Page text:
You should talk with your healthcare provider prior to taking cyclophosphamide if you have:
- A history of low levels of white blood cells in the blood (known medically as neutropenia) or low platelets (thrombocytopenia)
- Undergone previous radiation treatment
- Undergone previous chemotherapy treatment
- A tumor that has spread to bone marrow
- Any infection
- Kidney disease, including kidney failure (renal failure)
- Liver disease, including liver failure or cirrhosis
- Any allergies, including allergies to food, dyes, or preservatives.
Also, let your healthcare provider know if you are:
- Pregnant or thinking of becoming pregnant (see Cytoxan and Pregnancy)
- Breastfeeding (see Cytoxan and Breastfeeding).
You should also make sure to tell your healthcare provider about all other medicines you are taking, including prescription and non-prescription medicines, vitamins, and herbal supplements.
(Click Precautions and Warnings With Cyclophosphamide to learn more, including information on who should not take the drug.)
Cyclophosphamide is part of a group of medications called alkylating agents. Cyclophosphamide itself is not active against cancer, but it is metabolized by the liver into its active form. The active form causes "cross-linking" of DNA cells. When DNA is cross-linked, it can no longer function properly. Since DNA is essential for cells to grow and multiply, alkylating medications prevent cell growth and multiplication and may cause cell death.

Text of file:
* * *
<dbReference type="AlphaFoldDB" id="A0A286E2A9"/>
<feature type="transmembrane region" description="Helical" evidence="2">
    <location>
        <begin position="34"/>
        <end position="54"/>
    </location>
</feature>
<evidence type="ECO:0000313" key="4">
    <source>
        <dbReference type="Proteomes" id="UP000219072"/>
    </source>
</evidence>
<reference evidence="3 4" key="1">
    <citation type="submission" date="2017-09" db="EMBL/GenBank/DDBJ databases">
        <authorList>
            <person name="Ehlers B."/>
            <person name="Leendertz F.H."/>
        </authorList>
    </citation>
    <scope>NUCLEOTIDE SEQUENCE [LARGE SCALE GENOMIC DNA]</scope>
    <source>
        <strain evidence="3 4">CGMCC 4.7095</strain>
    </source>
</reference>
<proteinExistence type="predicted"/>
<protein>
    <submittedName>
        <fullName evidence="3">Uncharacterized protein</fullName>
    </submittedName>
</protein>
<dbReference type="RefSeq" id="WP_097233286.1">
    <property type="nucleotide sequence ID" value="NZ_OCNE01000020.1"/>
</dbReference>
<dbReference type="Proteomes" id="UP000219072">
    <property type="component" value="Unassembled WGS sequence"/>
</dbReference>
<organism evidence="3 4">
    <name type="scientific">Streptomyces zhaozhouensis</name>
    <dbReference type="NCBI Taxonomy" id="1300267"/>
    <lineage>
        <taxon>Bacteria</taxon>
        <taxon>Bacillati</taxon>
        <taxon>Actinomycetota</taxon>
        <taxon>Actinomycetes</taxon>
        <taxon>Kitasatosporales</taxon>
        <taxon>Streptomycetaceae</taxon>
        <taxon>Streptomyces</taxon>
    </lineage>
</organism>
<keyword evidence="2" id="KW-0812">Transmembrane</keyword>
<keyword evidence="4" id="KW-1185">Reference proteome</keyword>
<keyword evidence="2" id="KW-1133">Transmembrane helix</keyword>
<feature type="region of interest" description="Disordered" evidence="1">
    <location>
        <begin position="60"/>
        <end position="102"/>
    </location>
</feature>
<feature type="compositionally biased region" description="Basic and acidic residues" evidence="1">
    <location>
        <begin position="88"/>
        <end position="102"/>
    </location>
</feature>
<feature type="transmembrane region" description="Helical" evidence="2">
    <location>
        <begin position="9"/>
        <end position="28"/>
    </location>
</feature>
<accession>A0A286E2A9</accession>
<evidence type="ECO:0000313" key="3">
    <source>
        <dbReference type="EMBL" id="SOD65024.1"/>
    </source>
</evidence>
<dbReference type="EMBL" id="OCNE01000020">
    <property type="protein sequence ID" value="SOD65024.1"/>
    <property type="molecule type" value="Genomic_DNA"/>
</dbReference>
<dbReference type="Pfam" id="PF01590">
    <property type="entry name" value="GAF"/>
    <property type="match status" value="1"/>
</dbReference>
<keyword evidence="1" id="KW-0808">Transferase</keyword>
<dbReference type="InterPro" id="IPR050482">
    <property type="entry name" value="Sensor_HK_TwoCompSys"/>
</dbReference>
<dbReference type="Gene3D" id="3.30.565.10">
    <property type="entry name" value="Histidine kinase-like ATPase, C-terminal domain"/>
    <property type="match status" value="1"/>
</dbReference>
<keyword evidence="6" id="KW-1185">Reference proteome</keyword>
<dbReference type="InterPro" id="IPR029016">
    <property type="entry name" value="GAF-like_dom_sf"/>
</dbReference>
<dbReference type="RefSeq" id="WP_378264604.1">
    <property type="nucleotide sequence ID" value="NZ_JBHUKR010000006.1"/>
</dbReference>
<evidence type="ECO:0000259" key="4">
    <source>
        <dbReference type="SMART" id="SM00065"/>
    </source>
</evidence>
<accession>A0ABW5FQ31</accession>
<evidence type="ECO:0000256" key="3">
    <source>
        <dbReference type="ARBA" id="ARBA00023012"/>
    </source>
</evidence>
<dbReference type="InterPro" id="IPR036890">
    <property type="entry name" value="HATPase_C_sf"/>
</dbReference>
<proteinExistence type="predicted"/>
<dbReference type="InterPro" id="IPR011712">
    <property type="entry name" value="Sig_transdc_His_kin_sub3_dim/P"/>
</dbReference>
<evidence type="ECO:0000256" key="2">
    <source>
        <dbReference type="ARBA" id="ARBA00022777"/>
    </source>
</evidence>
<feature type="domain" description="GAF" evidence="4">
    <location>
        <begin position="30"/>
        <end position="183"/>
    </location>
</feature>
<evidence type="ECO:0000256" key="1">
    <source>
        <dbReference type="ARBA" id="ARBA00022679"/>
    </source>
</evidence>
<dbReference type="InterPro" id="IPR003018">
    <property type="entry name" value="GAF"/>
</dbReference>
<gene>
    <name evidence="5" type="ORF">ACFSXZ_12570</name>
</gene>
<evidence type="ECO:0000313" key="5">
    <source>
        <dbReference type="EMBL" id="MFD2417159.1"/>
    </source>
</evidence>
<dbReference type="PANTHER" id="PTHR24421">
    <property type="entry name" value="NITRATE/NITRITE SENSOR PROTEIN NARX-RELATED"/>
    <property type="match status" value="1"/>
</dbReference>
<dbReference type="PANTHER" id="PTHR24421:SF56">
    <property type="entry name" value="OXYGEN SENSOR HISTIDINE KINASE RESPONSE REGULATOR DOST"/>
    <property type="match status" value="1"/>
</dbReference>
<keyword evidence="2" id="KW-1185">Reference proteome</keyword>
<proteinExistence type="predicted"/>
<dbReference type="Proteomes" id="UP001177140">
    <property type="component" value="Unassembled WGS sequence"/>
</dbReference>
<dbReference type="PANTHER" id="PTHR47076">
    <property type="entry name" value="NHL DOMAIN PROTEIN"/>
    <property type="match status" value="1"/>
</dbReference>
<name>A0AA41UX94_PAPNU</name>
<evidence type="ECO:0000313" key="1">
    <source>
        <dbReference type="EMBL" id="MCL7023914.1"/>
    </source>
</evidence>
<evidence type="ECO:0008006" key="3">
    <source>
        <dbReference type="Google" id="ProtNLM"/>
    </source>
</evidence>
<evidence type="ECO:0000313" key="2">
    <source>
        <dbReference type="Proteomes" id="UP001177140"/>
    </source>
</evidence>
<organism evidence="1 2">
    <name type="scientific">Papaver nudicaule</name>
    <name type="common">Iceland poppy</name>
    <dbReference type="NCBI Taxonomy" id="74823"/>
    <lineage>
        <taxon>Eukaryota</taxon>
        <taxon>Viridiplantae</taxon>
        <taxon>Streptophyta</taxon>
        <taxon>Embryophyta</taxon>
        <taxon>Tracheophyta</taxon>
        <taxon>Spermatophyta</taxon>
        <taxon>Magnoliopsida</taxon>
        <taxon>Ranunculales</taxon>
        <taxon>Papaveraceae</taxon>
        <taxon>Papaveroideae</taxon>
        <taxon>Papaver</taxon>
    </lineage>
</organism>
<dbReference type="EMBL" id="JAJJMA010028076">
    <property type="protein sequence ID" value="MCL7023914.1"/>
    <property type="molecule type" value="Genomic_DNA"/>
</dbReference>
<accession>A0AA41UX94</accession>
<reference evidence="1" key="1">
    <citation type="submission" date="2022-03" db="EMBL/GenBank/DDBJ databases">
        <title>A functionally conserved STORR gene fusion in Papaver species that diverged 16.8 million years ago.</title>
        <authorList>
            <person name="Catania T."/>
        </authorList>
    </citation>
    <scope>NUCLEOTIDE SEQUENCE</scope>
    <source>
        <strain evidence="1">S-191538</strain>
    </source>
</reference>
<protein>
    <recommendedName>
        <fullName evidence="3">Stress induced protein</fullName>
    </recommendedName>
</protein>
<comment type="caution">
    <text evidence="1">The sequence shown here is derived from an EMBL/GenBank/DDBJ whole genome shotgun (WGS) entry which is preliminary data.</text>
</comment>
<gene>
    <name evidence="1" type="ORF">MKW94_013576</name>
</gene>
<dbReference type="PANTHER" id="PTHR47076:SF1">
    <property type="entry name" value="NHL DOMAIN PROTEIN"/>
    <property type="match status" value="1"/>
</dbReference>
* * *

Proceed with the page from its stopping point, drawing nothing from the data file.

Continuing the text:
While cyclophosphamide can kill both healthy and cancerous cells, it has a greater effect on cells that are multiplying rapidly. Generally, cancer cells multiply more rapidly than healthy cells and are, therefore, more affected by cyclophosphamide.
Cyclophosphamide also suppresses the immune system, which is probably how it works to treat nephrotic syndrome.